Over the weekend, all eyes were on the Super Bowl in Indianapolis, where tens of thousands traveled to see the event and hundreds of thousands more watched it on television. But while the spotlight was on the game, workers across the city took to the streets to protest the outrages happening to working people.
In one such event, we rallied at the Hyatt Regency in downtown Indianapolis, where hardworking hotel housekeepers are fighting to keep their jobs and boost their poverty-level pay at a hotel where rates can be more than $1,000 a night for a Super Bowl week room. Twenty longtime hotel workers may be out of jobs in a few days when the hotel ends a subcontract with Hospitality Staffing Solutions.
The hotel workers are not in this fight alone. In the midst of what is undoubtedly the busiest few days for football players, DeMaurice Smith, executive director of the NFL Players Association (NFLPA), and NFL players joined Hyatt housekeepers at the rally to demand Hyatt end its abuse of subcontracted workers and hire outsourced workers directly. Smith said NFL players would continue a year-old boycott of Hyatt over its treatment of workers and told the crowd:
I love people who stand together to fight for what’s right.
Just blocks from the Super Bowl, these football players, together with construction workers, office staff and steelworkers, stood side by side with hotel housekeepers, joined in common cause by the struggles that unite all working people—all of the 99 percent in this country who are fighting against corporate greed and challenging politicians who seek to take away our rights as citizens of this great country.
Days ago, some of those politicians right here in Indiana pushed through the state legislature legislation that is a massive assault on the wages of the state’s working people. The “right to work” for less bill was hustled through the legislative process in a series of dirty tricks in outright contempt for democracy.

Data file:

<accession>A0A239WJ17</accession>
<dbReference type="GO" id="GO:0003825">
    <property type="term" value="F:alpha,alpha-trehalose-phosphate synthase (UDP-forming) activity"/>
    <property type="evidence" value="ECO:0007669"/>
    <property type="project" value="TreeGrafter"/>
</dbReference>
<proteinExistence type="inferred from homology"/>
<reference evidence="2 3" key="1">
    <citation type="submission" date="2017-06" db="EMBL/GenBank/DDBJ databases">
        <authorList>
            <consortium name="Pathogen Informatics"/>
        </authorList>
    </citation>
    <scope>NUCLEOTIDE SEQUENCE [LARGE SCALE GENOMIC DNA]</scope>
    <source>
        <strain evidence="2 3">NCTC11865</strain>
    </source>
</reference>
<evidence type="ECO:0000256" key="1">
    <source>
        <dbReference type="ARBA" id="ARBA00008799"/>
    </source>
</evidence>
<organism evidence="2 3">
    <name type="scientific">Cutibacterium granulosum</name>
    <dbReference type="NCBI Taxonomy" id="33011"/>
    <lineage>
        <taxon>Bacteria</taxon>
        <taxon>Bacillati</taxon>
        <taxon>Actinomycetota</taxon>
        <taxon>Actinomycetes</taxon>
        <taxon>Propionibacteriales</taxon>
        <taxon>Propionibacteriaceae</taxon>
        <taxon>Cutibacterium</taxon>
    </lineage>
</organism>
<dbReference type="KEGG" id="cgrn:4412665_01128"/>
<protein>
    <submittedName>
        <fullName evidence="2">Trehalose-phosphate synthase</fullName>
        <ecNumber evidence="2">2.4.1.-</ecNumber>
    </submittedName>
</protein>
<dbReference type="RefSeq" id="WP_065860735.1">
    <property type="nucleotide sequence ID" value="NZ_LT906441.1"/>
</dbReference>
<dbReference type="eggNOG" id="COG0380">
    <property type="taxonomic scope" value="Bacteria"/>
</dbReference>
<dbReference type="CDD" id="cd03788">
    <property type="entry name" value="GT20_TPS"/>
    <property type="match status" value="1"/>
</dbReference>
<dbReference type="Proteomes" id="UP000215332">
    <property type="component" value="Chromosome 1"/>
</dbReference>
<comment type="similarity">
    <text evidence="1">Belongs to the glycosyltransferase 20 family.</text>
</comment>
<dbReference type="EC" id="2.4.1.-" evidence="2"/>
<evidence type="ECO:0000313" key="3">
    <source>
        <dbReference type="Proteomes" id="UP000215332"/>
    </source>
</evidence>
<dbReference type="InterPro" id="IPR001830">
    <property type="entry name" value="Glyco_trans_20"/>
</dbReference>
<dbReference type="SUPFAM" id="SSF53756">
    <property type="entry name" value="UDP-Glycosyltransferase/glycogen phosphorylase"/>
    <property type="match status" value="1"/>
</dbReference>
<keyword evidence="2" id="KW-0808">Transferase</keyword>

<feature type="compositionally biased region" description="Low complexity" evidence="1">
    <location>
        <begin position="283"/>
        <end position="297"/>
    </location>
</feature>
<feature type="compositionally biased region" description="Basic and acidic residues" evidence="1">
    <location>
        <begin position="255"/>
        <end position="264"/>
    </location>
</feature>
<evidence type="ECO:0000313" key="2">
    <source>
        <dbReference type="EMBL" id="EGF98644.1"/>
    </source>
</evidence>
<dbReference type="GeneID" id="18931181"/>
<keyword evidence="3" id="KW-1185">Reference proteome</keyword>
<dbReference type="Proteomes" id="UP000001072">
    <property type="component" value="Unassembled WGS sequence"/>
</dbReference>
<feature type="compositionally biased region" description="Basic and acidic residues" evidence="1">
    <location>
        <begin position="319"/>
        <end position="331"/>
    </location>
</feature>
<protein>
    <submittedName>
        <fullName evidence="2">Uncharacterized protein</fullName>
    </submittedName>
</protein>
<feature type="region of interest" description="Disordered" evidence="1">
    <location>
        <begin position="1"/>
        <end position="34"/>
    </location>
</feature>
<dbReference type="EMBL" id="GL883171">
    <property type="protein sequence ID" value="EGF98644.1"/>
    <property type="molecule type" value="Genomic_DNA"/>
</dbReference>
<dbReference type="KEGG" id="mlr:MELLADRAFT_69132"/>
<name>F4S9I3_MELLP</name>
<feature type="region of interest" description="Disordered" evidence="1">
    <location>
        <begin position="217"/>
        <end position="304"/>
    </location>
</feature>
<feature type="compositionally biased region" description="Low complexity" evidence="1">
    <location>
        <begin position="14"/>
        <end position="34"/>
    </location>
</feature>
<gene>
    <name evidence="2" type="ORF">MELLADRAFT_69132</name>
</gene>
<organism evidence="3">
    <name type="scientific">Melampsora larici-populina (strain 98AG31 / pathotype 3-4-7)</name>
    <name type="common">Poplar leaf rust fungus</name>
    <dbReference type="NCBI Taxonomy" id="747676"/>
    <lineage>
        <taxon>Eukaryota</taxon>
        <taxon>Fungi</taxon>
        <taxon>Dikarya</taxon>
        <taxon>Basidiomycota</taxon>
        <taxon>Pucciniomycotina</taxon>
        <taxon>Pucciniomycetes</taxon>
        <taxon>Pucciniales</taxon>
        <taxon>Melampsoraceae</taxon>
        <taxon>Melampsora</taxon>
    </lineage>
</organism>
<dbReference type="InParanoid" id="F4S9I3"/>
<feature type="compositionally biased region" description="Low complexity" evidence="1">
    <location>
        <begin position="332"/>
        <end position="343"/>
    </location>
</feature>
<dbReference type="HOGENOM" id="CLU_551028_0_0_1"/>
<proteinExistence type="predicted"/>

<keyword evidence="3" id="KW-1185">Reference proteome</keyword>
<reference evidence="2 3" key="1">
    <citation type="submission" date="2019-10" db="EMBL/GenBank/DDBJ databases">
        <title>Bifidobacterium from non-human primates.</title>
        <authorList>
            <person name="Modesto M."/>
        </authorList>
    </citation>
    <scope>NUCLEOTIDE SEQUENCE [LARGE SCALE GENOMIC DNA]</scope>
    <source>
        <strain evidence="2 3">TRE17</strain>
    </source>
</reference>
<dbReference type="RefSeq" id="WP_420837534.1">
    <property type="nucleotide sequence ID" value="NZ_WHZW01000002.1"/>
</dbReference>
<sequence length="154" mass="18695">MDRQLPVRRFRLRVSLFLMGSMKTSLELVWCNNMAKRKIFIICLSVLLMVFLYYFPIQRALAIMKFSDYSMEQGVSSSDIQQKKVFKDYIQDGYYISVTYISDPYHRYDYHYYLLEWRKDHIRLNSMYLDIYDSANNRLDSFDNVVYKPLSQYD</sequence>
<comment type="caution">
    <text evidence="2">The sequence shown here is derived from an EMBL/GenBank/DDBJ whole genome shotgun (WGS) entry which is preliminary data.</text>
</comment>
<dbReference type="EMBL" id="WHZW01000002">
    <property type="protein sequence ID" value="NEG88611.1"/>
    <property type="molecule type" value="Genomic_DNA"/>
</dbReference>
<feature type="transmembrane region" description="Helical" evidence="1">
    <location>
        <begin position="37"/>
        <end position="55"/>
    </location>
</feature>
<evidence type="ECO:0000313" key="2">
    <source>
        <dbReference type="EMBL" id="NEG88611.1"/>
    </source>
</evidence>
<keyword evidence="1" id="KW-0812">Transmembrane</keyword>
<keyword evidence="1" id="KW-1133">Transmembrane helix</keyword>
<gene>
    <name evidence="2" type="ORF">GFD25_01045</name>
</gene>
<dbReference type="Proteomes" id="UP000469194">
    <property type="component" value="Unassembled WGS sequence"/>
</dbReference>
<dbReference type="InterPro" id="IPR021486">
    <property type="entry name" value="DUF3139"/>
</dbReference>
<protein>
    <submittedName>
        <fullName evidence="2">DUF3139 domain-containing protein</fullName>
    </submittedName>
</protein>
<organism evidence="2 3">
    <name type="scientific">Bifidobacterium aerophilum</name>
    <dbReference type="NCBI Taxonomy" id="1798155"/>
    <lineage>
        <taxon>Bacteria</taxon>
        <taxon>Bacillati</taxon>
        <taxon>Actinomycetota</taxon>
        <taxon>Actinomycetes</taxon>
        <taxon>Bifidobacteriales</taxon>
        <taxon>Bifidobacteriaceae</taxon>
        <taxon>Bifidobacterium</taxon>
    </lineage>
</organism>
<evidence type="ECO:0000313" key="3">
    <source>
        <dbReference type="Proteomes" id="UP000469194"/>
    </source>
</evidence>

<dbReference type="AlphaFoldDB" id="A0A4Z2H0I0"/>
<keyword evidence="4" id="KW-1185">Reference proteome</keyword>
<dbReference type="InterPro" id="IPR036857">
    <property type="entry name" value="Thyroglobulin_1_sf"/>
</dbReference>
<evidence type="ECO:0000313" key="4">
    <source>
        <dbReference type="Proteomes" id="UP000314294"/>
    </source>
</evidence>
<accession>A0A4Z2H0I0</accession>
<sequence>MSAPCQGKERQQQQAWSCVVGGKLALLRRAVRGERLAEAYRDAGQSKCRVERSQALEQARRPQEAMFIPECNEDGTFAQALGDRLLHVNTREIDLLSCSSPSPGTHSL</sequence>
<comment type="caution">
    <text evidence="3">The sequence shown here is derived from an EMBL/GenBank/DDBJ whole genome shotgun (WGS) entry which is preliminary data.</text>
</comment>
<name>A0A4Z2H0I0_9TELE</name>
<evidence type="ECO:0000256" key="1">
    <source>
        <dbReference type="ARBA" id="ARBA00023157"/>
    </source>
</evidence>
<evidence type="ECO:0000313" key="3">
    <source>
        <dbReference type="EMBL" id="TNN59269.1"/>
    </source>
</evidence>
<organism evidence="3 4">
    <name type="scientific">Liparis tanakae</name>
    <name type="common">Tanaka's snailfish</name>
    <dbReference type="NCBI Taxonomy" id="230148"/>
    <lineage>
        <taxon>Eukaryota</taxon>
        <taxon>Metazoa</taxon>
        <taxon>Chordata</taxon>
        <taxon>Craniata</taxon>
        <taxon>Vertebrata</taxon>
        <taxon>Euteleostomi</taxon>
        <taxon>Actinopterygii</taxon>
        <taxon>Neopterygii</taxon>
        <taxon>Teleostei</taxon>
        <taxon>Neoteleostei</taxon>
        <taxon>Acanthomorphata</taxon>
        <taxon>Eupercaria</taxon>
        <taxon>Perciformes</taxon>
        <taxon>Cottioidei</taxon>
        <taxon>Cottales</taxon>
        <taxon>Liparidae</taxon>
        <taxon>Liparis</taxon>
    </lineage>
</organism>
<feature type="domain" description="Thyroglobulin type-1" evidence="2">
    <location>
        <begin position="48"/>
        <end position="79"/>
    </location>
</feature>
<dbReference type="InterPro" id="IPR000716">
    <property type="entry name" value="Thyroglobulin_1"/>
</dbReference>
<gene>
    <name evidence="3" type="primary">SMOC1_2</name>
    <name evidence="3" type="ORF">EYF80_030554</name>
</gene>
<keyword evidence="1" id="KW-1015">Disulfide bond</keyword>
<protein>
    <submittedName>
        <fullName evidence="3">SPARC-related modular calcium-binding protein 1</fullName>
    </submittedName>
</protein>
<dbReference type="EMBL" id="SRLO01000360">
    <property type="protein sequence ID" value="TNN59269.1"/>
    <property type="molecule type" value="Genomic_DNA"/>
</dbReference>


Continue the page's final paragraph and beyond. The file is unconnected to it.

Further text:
What’s happening in Indiana is just one part of the massive assault on working families across the country. Yet over the past year, we saw again and again the strength of collective action, of public protest in state after state as the rights of workers came under attack. We re-learned that we are not alone, and we have seen that when we stand together with those who share our values, victory is ours.
Hours after Gov. Mitch Daniels (R) signed Indiana’s contemptuous bill, tens of thousands of Hoosier workers came together in solidarity to march from the statehouse to Super Bowl village. Construction workers and teachers, grocery clerks and truck drivers chanted “Remember November,” vowing to take back the state door by door, neighborhood by neighborhood.
This year, as in Indiana, we will stand together for jobs and for economic freedom across the nation. We’ll congregate in the public square. And on Election Day, we’ll march to the ballot box to cast our votes for economic, social and political justice.